Themes Explored: grief, coping, familial relations, mother-daughter relations, realistic fiction, work, reality, crushed dreams, guilt, death, teenage rebellion, drifting through life, making hard decisions, therapy, getting over loss, romance
Summary: Louisa Clark is no longer just an ordinary girl living an ordinary life. After the transformative six months spent with Will Traynor, she is struggling without him. When an extraordinary accident forces Lou to return home to her family, she can’t help but feel she’s right back where she started.
Her body heals, but Lou herself knows that she needs to be kick-started back to life. Which is how she ends up in a church basement with the members of the Moving On support group, who share insights, laughter, frustrations, and terrible cookies. They will also lead her to the strong, capable Sam Fielding—the paramedic, whose business is life and death, and the one man who might be able to understand her. Then a figure from Will’s past appears and hijacks all her plans, propelling her into a very different future. (Adapted from Goodreads)
Review: Grief is a tricky subject. After You is Jojo Moyes’ sequel to her bestselling Me Before You, which was about Louisa, a young caregiver who falls in love with her quadriplegic charge, Will. And then loses him when he chooses to commit suicide. After You examines the effects of death on those left behind to mourn. Eighteen months after Will’s death Lou is still deep in the throes of blinding grief. Instead of pursuing a college education, she had settled into a London apartment and taken a low-paying bartender job at a lousy airport bar. One day, after consuming a lot of alcohol, she falls off the roof of her building. Sam, the attractive paramedic, patches her together and doles out some life advice. At the behest of her parents, Lou joins a family grief circle called “Moving On”. Then, out of the blue, sixteen year-old Lily comes bowling into her life. Claiming to be Will Traynor’s daughter, Lily upends Lou’s life with her wacky demands and wild behavior.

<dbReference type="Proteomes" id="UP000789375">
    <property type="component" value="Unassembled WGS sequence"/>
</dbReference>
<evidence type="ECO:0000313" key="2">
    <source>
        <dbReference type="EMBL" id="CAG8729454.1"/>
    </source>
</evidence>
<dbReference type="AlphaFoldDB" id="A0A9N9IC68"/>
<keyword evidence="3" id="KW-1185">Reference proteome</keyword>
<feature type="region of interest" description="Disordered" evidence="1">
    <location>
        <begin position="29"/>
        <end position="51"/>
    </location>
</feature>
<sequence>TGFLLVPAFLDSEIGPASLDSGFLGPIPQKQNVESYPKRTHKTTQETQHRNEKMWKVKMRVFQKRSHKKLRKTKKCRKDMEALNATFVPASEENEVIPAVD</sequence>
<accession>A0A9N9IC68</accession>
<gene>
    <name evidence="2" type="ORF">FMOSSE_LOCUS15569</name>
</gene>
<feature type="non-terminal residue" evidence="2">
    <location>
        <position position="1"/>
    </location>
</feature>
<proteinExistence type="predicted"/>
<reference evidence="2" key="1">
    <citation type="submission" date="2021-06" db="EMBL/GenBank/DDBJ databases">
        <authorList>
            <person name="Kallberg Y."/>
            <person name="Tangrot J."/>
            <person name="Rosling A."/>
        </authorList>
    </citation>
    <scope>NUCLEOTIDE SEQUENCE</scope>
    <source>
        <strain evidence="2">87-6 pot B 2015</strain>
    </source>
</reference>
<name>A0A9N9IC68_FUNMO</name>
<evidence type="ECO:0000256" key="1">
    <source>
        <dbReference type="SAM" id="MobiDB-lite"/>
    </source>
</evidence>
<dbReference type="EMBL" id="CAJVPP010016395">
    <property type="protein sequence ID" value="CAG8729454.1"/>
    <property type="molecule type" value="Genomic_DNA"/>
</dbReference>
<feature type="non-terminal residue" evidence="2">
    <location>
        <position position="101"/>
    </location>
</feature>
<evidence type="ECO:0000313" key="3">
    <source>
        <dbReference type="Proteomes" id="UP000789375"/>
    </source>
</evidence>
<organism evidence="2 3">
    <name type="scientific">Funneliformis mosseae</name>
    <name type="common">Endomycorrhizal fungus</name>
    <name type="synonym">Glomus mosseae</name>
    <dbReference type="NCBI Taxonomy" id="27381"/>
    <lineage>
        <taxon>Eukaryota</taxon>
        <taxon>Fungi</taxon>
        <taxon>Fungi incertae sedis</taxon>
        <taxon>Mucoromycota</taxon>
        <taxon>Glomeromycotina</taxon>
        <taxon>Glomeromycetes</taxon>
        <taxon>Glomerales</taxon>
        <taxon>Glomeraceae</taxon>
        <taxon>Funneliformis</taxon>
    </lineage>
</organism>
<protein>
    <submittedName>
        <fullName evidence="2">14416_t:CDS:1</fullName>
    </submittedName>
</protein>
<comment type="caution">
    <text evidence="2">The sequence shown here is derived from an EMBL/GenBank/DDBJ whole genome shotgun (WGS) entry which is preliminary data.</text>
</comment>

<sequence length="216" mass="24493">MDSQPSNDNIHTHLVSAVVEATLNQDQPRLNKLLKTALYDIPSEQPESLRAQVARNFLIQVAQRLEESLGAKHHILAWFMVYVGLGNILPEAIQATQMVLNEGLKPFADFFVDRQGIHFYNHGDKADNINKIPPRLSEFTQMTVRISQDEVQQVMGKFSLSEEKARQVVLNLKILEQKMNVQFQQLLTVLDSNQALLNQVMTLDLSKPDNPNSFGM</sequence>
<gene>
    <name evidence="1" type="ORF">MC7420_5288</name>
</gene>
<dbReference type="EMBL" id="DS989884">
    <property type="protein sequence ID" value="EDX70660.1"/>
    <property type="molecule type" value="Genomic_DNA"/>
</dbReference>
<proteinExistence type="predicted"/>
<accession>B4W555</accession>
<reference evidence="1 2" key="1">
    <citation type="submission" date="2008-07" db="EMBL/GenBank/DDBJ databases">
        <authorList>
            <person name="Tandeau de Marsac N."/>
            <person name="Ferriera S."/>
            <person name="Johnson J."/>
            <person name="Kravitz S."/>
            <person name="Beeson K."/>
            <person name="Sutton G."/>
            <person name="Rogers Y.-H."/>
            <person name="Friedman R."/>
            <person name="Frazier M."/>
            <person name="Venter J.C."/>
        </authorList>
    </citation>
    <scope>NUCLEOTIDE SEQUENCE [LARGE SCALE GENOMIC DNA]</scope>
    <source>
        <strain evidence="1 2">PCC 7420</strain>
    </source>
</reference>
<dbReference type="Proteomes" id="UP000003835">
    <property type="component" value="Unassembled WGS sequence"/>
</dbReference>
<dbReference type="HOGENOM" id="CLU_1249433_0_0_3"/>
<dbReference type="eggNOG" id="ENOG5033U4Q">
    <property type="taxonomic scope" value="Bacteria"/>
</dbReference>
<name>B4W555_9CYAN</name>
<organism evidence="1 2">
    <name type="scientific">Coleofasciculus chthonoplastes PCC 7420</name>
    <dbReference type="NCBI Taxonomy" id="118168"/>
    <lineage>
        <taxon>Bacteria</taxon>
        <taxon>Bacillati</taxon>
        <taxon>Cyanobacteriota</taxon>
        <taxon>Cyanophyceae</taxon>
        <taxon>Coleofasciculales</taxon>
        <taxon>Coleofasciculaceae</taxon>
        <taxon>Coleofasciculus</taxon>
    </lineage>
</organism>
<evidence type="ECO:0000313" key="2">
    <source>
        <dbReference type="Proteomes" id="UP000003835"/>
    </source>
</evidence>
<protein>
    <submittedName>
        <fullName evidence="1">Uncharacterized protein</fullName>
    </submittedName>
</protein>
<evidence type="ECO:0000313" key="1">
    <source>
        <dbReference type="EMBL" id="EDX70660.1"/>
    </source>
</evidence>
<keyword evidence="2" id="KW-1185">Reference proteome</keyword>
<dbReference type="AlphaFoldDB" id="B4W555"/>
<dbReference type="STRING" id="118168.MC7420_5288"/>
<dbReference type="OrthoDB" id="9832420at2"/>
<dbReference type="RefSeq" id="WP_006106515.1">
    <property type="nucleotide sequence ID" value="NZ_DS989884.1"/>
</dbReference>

Grief is a tough subject to tackle in real life. No two people will experience grief in the same way nor “recover” at the same rate. Some people take months to go through all the stages of grief, while others can take years. Often people express their grief in unexpected ways. Me Before You was a moving novel that looked unflinchingly at some tough life decisions. Louisa (Lou) takes a job as a caretaker to Will Traynor, a quadriplegic who wants to ends his life. Lou falls in love with Will and vice versa. However, Will still decides to end his life. In After You Lou is dealing with the grief of losing Will and the regret of not getting him to change his mind about suicide. Will left her a lot of money on the condition that she do something worthwhile with her life. Instead she buys an apartment, takes a job at a bar, and drinks herself into oblivion.